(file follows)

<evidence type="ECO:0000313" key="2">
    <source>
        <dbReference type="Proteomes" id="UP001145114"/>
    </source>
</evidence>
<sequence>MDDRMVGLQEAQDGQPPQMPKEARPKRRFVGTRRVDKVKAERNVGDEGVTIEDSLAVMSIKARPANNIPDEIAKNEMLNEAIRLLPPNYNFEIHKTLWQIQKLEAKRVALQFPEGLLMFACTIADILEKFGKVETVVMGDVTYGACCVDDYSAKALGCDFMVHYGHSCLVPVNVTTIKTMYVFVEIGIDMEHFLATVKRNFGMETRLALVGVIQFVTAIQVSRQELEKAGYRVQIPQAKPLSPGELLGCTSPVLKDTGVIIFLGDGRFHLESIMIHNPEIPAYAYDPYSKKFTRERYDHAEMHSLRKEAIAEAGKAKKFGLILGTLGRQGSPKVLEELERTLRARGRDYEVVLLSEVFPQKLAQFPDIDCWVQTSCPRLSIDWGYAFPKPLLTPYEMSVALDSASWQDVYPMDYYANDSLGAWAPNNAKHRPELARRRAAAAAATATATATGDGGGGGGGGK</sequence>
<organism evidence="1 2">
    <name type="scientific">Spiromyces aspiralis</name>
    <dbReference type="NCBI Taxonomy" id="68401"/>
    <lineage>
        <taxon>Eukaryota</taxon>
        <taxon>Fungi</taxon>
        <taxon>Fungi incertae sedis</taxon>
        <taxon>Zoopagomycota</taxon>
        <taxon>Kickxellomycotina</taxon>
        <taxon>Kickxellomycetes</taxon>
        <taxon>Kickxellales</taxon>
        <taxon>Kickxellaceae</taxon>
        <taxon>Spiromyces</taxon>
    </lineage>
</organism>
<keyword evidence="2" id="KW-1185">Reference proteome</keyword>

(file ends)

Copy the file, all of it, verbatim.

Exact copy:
<evidence type="ECO:0000313" key="2">
    <source>
        <dbReference type="Proteomes" id="UP001145114"/>
    </source>
</evidence>
<sequence>MDDRMVGLQEAQDGQPPQMPKEARPKRRFVGTRRVDKVKAERNVGDEGVTIEDSLAVMSIKARPANNIPDEIAKNEMLNEAIRLLPPNYNFEIHKTLWQIQKLEAKRVALQFPEGLLMFACTIADILEKFGKVETVVMGDVTYGACCVDDYSAKALGCDFMVHYGHSCLVPVNVTTIKTMYVFVEIGIDMEHFLATVKRNFGMETRLALVGVIQFVTAIQVSRQELEKAGYRVQIPQAKPLSPGELLGCTSPVLKDTGVIIFLGDGRFHLESIMIHNPEIPAYAYDPYSKKFTRERYDHAEMHSLRKEAIAEAGKAKKFGLILGTLGRQGSPKVLEELERTLRARGRDYEVVLLSEVFPQKLAQFPDIDCWVQTSCPRLSIDWGYAFPKPLLTPYEMSVALDSASWQDVYPMDYYANDSLGAWAPNNAKHRPELARRRAAAAAATATATATGDGGGGGGGGK</sequence>
<organism evidence="1 2">
    <name type="scientific">Spiromyces aspiralis</name>
    <dbReference type="NCBI Taxonomy" id="68401"/>
    <lineage>
        <taxon>Eukaryota</taxon>
        <taxon>Fungi</taxon>
        <taxon>Fungi incertae sedis</taxon>
        <taxon>Zoopagomycota</taxon>
        <taxon>Kickxellomycotina</taxon>
        <taxon>Kickxellomycetes</taxon>
        <taxon>Kickxellales</taxon>
        <taxon>Kickxellaceae</taxon>
        <taxon>Spiromyces</taxon>
    </lineage>
</organism>
<keyword evidence="2" id="KW-1185">Reference proteome</keyword>